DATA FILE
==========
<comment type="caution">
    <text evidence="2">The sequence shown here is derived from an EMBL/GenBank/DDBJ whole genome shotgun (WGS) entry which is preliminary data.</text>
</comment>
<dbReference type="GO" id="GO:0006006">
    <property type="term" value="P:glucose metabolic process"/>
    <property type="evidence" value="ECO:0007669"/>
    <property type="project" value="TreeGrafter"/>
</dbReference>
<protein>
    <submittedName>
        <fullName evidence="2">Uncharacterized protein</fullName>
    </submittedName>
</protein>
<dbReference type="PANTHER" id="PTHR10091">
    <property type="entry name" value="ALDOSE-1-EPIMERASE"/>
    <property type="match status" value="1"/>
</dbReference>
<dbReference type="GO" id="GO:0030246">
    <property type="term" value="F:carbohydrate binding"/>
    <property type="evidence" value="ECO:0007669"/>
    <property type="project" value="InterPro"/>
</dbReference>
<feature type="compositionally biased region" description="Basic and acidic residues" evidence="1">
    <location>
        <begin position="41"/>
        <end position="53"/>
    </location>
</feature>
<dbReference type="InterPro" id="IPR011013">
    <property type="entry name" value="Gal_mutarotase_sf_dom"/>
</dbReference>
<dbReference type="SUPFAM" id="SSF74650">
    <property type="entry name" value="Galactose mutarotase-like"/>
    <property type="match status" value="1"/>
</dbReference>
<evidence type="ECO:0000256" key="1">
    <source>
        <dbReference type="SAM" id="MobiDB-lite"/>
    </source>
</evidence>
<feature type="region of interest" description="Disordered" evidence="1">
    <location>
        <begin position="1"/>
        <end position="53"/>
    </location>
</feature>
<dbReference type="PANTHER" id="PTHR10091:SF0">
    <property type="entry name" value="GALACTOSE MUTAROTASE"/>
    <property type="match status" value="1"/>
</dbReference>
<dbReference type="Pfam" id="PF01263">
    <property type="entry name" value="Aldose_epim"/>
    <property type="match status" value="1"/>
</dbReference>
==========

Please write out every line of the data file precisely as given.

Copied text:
<comment type="caution">
    <text evidence="2">The sequence shown here is derived from an EMBL/GenBank/DDBJ whole genome shotgun (WGS) entry which is preliminary data.</text>
</comment>
<dbReference type="GO" id="GO:0006006">
    <property type="term" value="P:glucose metabolic process"/>
    <property type="evidence" value="ECO:0007669"/>
    <property type="project" value="TreeGrafter"/>
</dbReference>
<protein>
    <submittedName>
        <fullName evidence="2">Uncharacterized protein</fullName>
    </submittedName>
</protein>
<dbReference type="PANTHER" id="PTHR10091">
    <property type="entry name" value="ALDOSE-1-EPIMERASE"/>
    <property type="match status" value="1"/>
</dbReference>
<dbReference type="GO" id="GO:0030246">
    <property type="term" value="F:carbohydrate binding"/>
    <property type="evidence" value="ECO:0007669"/>
    <property type="project" value="InterPro"/>
</dbReference>
<feature type="compositionally biased region" description="Basic and acidic residues" evidence="1">
    <location>
        <begin position="41"/>
        <end position="53"/>
    </location>
</feature>
<dbReference type="InterPro" id="IPR011013">
    <property type="entry name" value="Gal_mutarotase_sf_dom"/>
</dbReference>
<dbReference type="SUPFAM" id="SSF74650">
    <property type="entry name" value="Galactose mutarotase-like"/>
    <property type="match status" value="1"/>
</dbReference>
<evidence type="ECO:0000256" key="1">
    <source>
        <dbReference type="SAM" id="MobiDB-lite"/>
    </source>
</evidence>
<feature type="region of interest" description="Disordered" evidence="1">
    <location>
        <begin position="1"/>
        <end position="53"/>
    </location>
</feature>
<dbReference type="PANTHER" id="PTHR10091:SF0">
    <property type="entry name" value="GALACTOSE MUTAROTASE"/>
    <property type="match status" value="1"/>
</dbReference>
<dbReference type="Pfam" id="PF01263">
    <property type="entry name" value="Aldose_epim"/>
    <property type="match status" value="1"/>
</dbReference>